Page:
I first learned of the “Canaanite Movement and its ideas in the early fifties. A schoolmate, gave me an issue of the movement’s magazine “Aleph”. I remember clearly the title of the issue which read: “Stop Unrestricted Immigration”, intending the mass Aliyah of the first years of the State.

Reading this magazine aroused a stormy emotion, difficult to explain today. During that period I also read the “Sulam” a right wing magazine edited by Dr. Yisrael Eldad, who preached ideas completely contrary to those preached by “Aleph”. I, with the uncritical eyes of a 14 year old, however, did not sense the contradiction and this calls for an explanation.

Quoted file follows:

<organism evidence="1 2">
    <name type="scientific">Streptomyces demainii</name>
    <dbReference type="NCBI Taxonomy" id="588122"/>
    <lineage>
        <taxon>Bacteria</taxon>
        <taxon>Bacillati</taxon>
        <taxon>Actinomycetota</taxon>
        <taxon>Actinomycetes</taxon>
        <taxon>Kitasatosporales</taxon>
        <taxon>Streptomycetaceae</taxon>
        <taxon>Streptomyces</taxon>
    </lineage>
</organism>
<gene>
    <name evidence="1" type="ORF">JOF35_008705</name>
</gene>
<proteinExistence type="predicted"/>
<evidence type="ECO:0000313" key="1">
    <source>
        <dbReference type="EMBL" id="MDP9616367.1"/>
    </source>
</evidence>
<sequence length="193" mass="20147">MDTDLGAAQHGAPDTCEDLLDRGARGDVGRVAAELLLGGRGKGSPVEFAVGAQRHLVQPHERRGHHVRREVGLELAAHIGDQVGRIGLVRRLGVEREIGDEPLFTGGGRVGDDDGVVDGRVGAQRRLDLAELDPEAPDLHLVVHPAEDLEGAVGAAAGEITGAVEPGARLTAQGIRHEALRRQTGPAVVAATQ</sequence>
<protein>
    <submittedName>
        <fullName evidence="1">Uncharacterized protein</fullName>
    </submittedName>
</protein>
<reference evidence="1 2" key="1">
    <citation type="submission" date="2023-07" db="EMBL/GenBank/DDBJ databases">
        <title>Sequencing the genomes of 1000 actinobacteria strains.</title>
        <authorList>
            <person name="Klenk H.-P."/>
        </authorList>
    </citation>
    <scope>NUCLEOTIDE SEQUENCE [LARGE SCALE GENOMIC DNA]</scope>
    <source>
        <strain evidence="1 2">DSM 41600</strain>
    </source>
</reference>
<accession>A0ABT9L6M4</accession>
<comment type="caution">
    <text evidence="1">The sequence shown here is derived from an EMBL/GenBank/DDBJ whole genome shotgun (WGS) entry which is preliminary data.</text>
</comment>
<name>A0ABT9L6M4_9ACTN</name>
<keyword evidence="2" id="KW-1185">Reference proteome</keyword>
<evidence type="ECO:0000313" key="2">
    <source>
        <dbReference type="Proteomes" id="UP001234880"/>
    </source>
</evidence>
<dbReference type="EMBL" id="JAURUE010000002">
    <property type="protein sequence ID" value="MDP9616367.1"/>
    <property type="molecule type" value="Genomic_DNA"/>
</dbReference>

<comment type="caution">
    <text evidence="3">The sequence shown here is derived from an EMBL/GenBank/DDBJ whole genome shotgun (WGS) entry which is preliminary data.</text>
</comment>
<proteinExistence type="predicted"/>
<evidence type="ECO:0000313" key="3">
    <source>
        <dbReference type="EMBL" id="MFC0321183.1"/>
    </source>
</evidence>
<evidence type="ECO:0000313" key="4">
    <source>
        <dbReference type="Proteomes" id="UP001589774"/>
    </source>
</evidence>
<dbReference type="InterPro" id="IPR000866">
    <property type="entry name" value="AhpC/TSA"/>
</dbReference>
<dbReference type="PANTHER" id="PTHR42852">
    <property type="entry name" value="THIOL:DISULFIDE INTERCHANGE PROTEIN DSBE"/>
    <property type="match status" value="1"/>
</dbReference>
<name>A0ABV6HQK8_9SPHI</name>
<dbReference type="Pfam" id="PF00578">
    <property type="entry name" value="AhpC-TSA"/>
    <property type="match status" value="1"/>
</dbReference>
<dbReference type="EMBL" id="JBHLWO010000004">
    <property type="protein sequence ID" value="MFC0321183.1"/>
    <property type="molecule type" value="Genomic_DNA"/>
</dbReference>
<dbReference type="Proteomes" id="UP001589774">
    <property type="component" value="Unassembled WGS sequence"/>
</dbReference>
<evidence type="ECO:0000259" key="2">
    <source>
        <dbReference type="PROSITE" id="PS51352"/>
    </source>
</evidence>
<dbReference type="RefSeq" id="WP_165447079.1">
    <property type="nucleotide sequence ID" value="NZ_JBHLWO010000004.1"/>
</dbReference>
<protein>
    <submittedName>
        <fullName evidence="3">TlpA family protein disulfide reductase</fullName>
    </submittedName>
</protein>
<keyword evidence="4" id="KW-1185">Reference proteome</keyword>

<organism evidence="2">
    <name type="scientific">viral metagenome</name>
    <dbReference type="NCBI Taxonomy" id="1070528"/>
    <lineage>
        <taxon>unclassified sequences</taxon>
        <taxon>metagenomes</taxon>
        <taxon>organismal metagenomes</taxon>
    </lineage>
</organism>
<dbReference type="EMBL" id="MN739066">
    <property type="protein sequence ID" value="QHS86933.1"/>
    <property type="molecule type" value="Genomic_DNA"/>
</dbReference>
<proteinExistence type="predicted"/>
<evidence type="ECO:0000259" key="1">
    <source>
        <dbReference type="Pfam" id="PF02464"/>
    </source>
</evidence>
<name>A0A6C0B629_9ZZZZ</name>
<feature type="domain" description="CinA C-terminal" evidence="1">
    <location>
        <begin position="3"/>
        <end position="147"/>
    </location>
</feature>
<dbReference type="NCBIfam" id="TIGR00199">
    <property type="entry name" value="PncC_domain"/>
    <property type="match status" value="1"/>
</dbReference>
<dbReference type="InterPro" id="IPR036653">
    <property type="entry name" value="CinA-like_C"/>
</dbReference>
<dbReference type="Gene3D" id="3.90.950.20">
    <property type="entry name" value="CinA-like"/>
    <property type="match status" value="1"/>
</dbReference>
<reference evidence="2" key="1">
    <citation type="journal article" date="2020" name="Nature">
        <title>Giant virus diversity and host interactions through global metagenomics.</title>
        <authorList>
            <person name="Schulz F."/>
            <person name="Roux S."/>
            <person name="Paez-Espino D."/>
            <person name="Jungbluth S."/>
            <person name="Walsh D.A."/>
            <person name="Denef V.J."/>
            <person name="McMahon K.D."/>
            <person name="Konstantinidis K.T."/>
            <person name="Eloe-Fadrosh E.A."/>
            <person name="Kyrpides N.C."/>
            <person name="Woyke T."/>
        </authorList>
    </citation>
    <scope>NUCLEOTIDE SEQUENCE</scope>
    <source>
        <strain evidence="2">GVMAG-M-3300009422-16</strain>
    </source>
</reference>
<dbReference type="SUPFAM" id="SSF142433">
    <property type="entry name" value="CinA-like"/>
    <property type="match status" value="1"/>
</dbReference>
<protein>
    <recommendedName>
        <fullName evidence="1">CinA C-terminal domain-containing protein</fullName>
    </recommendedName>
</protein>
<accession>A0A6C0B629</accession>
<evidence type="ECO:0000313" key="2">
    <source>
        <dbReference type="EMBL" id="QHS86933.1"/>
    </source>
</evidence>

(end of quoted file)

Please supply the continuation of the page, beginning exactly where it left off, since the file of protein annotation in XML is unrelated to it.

The Parent-Child Gap

In order to understand the emotional flare-up that was aroused by “Aleph” – within me and many other young readers – a portrayal of the spirit of that generation is necessary. This was a period in which a cultural and intellectual gap was produced between the generation of those born in the Land and their parents. The parental generation was the Diaspora generation, one that spoke Yiddish (or Polish, Romanian, Hungarian, Arabic). They were the scorned generation of people “who went like sheep to the slaughter”. They were a generation of bowed, fair-skinned “Sabonim”[lit. soap-bars, a pejorative reference to holocaust survivors who escaped the alleged Nazi practice of making soap from human fat], who worked at demeaning occupations (“store-keepers”, “merchants”).